In the e-mail Ellis explained some students made copies of a master key that gave them access to teachers offices where test answers were stored. Ellis wrote that the keys were passed from class to class when students involved in the activity graduated.
The principal's note also mentions "a separate cheating incident" where students got test answers and passed them around.
Barbara Fields, a parent who got the note sent by Ellis, said she's "surprised about the master key. I'm just wondering how long it's been going on. Not really surprised that the students tried to get the tests, get the answers."
The information inside the principal's e-mail reflects a disturbing trend found in a survey that shows how some students really feel about cheating.
A 2002 Rutgers University survey of 4,500 high school students shows 75% of respondents engaged in serious cheating.
More than half the students questioned admitted plagiarizing work they found on the Internet.
And 50% did not think coping questions and answers from tests was cheating.
In 2004, the Josephson Institute of Ethics survey of high school students found 35% of the those questioned admitted copying information found on the Internet to finish a class assignment.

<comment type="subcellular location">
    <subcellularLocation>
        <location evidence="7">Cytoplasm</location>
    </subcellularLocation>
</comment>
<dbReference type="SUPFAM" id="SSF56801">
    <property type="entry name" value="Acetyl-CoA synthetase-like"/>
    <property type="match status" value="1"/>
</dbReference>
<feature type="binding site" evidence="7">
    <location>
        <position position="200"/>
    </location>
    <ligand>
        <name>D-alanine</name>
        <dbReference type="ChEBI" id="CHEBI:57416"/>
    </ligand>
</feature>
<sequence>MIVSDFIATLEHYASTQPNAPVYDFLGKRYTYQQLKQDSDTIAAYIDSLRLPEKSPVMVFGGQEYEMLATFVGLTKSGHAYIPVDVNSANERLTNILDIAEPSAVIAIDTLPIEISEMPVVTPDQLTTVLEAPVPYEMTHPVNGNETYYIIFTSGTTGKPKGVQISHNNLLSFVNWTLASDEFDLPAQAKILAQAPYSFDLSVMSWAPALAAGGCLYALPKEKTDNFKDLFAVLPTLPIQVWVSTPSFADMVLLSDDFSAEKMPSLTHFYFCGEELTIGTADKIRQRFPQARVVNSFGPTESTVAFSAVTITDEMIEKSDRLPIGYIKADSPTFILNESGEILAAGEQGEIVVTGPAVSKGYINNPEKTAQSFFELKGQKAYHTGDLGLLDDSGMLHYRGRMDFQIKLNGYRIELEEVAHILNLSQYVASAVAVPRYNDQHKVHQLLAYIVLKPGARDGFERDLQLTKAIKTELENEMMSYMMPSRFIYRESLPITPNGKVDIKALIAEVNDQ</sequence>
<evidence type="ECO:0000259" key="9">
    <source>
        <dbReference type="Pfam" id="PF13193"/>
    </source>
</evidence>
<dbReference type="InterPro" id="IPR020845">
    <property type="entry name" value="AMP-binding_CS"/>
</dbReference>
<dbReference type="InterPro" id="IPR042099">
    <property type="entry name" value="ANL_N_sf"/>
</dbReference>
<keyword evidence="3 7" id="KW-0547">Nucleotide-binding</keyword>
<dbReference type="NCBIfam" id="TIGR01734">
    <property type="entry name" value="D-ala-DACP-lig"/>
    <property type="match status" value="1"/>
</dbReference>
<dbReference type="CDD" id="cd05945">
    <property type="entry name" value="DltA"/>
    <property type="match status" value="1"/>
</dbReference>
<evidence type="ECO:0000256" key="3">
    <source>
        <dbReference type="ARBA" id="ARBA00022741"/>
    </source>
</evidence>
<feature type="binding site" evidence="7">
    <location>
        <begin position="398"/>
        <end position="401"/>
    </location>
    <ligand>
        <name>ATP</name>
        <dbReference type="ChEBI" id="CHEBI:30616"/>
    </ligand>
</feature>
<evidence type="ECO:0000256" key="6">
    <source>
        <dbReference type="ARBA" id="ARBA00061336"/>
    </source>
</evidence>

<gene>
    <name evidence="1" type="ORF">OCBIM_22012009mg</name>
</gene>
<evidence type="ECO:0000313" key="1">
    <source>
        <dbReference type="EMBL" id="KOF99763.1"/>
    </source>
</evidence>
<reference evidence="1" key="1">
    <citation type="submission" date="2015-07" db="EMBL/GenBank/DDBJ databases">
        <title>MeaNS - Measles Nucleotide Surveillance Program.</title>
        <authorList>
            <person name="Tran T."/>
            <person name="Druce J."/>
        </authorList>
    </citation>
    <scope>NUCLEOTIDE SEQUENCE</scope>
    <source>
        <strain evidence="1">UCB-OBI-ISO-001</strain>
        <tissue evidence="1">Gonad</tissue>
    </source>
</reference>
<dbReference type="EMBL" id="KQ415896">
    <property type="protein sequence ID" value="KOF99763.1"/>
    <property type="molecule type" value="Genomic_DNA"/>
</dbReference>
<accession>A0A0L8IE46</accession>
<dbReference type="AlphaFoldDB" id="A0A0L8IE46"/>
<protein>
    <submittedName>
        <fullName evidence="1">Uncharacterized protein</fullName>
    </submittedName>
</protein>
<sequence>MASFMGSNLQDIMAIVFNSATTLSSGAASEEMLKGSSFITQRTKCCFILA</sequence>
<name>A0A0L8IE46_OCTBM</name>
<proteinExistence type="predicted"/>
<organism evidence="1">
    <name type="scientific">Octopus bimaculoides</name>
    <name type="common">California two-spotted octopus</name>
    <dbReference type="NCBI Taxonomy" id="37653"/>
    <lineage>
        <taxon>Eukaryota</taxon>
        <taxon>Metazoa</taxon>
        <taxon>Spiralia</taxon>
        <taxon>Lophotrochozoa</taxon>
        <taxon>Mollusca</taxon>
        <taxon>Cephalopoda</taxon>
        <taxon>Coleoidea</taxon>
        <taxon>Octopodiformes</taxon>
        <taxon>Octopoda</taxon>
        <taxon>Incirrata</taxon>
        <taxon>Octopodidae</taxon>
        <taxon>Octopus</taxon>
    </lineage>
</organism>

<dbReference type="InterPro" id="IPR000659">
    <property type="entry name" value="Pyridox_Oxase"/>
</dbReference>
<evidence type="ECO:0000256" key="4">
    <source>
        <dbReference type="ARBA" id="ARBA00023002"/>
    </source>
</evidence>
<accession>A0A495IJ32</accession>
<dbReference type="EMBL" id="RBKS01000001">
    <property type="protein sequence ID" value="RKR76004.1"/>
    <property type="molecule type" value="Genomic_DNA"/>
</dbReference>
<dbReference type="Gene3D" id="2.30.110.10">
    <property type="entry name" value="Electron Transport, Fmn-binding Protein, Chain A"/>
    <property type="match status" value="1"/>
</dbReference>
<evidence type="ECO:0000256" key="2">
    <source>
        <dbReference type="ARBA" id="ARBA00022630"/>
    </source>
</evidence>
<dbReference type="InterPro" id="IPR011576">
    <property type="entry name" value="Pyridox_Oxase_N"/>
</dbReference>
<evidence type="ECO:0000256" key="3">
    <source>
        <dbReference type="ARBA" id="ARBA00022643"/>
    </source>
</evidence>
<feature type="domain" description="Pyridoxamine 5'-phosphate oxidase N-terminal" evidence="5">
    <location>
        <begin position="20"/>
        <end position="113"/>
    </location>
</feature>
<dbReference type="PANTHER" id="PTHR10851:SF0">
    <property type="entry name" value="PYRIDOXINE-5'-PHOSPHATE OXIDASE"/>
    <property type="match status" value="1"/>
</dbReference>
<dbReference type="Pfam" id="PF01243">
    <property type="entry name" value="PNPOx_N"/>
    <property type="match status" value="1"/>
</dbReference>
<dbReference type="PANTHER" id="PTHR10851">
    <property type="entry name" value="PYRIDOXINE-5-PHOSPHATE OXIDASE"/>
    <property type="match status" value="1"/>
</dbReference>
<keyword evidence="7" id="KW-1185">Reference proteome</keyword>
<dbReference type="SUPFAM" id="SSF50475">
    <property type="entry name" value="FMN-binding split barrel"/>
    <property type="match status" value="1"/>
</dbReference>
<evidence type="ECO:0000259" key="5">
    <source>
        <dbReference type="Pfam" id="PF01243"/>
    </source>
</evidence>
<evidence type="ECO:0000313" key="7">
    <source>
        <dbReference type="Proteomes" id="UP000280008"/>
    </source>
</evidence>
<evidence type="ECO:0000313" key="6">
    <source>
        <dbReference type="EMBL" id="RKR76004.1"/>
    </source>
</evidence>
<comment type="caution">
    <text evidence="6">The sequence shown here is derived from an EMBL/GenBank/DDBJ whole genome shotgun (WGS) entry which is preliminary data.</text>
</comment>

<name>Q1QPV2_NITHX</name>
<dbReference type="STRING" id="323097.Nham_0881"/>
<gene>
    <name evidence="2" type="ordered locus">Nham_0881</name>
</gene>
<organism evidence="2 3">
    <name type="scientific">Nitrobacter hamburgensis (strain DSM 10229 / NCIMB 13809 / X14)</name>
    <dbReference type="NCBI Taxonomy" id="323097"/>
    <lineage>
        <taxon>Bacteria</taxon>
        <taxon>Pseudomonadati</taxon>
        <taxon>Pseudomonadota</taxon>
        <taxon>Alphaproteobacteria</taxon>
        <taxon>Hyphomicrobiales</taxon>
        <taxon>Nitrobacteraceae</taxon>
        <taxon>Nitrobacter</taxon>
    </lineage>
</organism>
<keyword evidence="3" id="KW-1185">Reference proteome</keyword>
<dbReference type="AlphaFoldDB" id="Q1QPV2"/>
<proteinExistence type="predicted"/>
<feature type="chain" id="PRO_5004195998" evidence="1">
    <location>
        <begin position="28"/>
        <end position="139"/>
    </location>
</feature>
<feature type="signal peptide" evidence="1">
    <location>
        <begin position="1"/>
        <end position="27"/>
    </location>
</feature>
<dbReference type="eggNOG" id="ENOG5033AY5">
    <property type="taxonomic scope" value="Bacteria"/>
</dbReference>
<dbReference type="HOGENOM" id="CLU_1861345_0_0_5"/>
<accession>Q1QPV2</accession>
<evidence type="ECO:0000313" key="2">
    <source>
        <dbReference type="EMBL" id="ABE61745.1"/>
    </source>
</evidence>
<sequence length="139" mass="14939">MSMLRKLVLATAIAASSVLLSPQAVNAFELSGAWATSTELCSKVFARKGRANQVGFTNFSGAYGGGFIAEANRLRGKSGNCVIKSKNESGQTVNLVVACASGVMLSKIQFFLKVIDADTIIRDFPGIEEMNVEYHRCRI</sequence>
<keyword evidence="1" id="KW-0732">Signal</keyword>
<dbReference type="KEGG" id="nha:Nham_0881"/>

Sixty-two percent said they cheated during a school test.
And 83% told the survey they copied someone else's homework at least once.
Barbara Fields said her son doesn't take study short cuts.
And she believes those implicated in cheating at Chapel Hill High deserve some kind of punishment.
"Maybe some type of community service," she told Eyewitness News, "maybe some tutoring of other students. I don't think it should ruin their whole lives."
Chapel Hill-Carrboro Schools spokeswoman Stephanie Knott confirmed some students an investigation linked to the "separate cheating incident" got zeros on the test involved.
In an e-mail statement released by Knott on Tuesday -- on behalf of the district -- she said the incident "should not be construed as a widespread problem but rather an event that occurred in isolation. Despite student allegations about events that may have transpired in previous school years, the school and district have been unable to uncover any evidence that they actually took place."
The statement went on to note that "the incident being reported concerned teacher-made tests and not standardized tests that may have been administered by the school. The district maintains strict building test material security procedures. Answer keys to these exams are never in school buildings. They are maintained in password-protected computer software at another location."
As the school moves toward closure on the issue, the school has created a subcommittee of the School Improvement Team to address the issues and will make recommendations in the new School Improvement Plan that will presented to the Board of Education later this spring.